May 3 - the day of our next meeting, but also International Compost Awarness Week - there will be a compost workshop at Eudlo to celebrate - 10am-noon Cost $20.

May 4 - Labour Day Garden Tour - visit a permaculture garden and see the fruits of its Labour! Tour runs from 9-11am and costs $5 per head. Numbers are strictly limited so book early.

See www.seac.net.au for all the details

Next meeting Sunday May 3 at 8.30am at Sweetheart's - if they are closed again, we'll be over in the school yard under their shelter.


Saturday, April 4, 2009

Sunshine Coast weather

Eudlo has certainly had more than its share of rain the past few days. This is a photo of the town end of our road taken just this morning.

The meeting is still on for tomorrow, particularly if we don't get anymore rain, this should clear quickly and travel will be back to normal.

We can all get together and share rain stories and see how we're all coping with the soggy conditions.


Friday, April 3, 2009

Meeting this week

[Above: a display of the types of foods we'll be ordering through our food co-op]

This Sunday is our regular meeting for Transition Town Eudlo. Hopefully it won't be too rained out - we've had some localised flooding overnight and yesterday.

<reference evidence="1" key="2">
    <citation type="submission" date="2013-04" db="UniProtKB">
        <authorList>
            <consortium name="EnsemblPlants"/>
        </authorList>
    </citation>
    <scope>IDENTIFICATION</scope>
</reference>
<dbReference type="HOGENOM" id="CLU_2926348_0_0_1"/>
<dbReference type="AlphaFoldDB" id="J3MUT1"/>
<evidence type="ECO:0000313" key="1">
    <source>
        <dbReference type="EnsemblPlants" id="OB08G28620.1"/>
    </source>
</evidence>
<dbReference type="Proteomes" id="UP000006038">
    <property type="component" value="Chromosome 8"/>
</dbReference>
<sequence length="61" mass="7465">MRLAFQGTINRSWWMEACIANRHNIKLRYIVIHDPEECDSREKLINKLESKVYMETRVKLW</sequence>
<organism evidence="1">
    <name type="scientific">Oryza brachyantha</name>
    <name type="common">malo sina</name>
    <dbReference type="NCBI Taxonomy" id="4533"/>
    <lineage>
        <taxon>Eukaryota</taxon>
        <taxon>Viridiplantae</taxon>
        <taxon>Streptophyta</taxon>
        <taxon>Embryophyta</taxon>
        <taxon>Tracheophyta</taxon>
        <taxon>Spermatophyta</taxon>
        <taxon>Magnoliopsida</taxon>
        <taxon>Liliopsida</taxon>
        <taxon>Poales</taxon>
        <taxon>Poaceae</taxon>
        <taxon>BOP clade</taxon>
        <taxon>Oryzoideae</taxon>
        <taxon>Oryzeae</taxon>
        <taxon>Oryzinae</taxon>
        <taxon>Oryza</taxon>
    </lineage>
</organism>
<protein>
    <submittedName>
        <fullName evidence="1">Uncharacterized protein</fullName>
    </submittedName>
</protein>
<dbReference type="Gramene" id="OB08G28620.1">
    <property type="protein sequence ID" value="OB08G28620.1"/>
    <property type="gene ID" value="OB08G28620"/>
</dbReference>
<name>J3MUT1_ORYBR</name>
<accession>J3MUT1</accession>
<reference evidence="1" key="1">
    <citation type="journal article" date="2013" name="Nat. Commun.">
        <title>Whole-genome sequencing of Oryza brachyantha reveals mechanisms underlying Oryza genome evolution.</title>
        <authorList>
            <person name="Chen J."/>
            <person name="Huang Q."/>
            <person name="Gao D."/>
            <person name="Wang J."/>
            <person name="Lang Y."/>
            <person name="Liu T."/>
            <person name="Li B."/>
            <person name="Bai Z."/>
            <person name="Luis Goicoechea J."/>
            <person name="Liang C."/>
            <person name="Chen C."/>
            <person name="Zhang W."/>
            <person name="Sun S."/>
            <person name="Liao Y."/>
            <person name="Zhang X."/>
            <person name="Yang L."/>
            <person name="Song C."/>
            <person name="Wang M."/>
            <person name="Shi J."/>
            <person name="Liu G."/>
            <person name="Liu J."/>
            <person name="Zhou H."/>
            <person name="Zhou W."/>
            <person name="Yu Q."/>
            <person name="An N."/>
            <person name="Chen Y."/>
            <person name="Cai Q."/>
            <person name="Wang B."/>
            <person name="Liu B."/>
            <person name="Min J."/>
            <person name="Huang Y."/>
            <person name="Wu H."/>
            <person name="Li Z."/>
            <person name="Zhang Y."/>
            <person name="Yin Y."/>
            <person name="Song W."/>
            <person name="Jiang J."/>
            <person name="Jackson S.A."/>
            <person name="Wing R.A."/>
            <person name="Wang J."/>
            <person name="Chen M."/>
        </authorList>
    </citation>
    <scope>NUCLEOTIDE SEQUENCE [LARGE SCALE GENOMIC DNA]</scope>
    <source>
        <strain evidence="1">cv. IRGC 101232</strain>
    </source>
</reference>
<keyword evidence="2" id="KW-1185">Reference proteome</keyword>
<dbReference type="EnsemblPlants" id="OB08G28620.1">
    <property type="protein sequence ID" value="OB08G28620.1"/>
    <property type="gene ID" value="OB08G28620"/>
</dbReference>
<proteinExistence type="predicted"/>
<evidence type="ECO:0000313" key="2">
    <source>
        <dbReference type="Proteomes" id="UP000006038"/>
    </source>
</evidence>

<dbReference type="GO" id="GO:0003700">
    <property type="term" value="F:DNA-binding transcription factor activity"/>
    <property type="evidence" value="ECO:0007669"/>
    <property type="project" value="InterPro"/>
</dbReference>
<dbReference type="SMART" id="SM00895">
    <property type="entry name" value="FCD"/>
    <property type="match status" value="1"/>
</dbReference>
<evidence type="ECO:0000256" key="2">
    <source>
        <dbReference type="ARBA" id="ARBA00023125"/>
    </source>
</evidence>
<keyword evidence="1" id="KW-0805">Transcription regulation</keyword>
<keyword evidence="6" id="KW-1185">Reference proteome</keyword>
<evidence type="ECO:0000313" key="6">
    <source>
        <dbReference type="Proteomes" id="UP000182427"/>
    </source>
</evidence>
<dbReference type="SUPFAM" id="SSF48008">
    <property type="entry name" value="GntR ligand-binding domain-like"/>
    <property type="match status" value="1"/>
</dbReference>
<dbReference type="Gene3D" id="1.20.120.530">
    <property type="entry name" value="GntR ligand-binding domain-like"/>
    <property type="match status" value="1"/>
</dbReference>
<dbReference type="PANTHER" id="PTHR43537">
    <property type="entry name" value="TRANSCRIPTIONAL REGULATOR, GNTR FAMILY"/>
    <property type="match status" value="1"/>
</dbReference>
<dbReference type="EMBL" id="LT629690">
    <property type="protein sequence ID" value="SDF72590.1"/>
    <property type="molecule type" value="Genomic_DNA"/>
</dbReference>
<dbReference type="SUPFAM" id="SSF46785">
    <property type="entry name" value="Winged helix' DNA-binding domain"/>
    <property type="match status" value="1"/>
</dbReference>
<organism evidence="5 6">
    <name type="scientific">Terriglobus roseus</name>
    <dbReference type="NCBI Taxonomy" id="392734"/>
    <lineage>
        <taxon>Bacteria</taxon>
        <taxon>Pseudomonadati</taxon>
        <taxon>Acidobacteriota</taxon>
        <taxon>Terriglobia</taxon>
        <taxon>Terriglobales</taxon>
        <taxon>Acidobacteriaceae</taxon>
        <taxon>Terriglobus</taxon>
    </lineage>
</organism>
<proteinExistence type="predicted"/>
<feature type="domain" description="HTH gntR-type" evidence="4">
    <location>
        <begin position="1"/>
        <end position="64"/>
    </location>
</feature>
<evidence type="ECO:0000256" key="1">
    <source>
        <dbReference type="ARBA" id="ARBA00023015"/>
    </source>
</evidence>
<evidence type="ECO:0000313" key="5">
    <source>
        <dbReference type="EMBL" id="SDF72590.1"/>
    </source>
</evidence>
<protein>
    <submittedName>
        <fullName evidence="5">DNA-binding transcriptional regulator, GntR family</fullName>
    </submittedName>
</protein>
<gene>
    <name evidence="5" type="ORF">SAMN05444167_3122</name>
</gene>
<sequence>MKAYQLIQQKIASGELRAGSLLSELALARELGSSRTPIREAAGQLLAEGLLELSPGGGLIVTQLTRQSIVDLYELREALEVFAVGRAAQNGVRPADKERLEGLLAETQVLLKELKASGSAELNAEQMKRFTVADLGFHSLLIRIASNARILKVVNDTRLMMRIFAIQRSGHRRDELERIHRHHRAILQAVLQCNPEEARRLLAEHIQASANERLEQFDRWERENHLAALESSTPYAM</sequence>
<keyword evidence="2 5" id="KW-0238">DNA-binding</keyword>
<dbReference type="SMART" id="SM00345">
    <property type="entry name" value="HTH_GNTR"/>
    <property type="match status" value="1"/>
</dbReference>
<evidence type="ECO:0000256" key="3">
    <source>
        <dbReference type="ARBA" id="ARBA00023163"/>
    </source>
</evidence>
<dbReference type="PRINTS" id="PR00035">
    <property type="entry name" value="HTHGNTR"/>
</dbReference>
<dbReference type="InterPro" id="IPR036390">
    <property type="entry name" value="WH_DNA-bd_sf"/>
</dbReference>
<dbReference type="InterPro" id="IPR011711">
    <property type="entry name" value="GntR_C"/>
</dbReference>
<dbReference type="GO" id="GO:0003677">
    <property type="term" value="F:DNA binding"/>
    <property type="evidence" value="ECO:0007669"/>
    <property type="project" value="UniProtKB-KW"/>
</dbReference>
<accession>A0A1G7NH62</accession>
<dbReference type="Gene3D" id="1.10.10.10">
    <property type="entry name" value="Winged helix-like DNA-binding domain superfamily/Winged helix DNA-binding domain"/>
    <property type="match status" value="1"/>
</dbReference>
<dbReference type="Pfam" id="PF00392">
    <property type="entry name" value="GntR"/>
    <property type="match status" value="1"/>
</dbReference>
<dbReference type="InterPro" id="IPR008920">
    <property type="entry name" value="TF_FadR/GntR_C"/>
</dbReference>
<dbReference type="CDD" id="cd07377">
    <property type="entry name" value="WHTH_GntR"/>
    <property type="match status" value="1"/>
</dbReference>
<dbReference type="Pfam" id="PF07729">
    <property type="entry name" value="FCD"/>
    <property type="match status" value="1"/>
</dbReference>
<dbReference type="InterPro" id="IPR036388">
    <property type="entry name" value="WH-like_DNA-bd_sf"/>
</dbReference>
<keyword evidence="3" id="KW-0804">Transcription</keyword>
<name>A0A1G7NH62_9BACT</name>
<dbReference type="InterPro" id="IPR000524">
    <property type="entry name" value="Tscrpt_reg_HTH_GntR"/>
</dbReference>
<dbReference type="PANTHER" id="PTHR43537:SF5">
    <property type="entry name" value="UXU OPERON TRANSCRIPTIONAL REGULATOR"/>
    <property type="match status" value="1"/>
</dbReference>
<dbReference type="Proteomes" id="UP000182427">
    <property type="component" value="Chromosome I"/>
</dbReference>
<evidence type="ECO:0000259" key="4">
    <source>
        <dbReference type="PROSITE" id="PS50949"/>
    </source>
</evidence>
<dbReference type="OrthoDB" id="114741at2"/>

We meet at Sweetheart's Cafe in Eudlo at 8.30am for a coffee, a catch up and a chat. You're welcome to come along if you are interested in Transition Towns.

We'll also be able to talk about the very successful Local Food Forum we had last weekend at Palmwoods. I've attached some photos here.

[A photo of the crowd, about 140 people turned up, and a photo of some sweet potato plants we have for sale]

Our Sunday morning meetings are very social, often with new people turning up wanting to know about the group or Transition Towns in general.

Some people also come to our meetings because they are thinking about moving to Eudlo and want to get a feel for the town.

There aren't many community groups you can turn up to and find out such things, so that's yet another need that TTs fill.

[Below: a photo of the mind map I put together on local food solutions]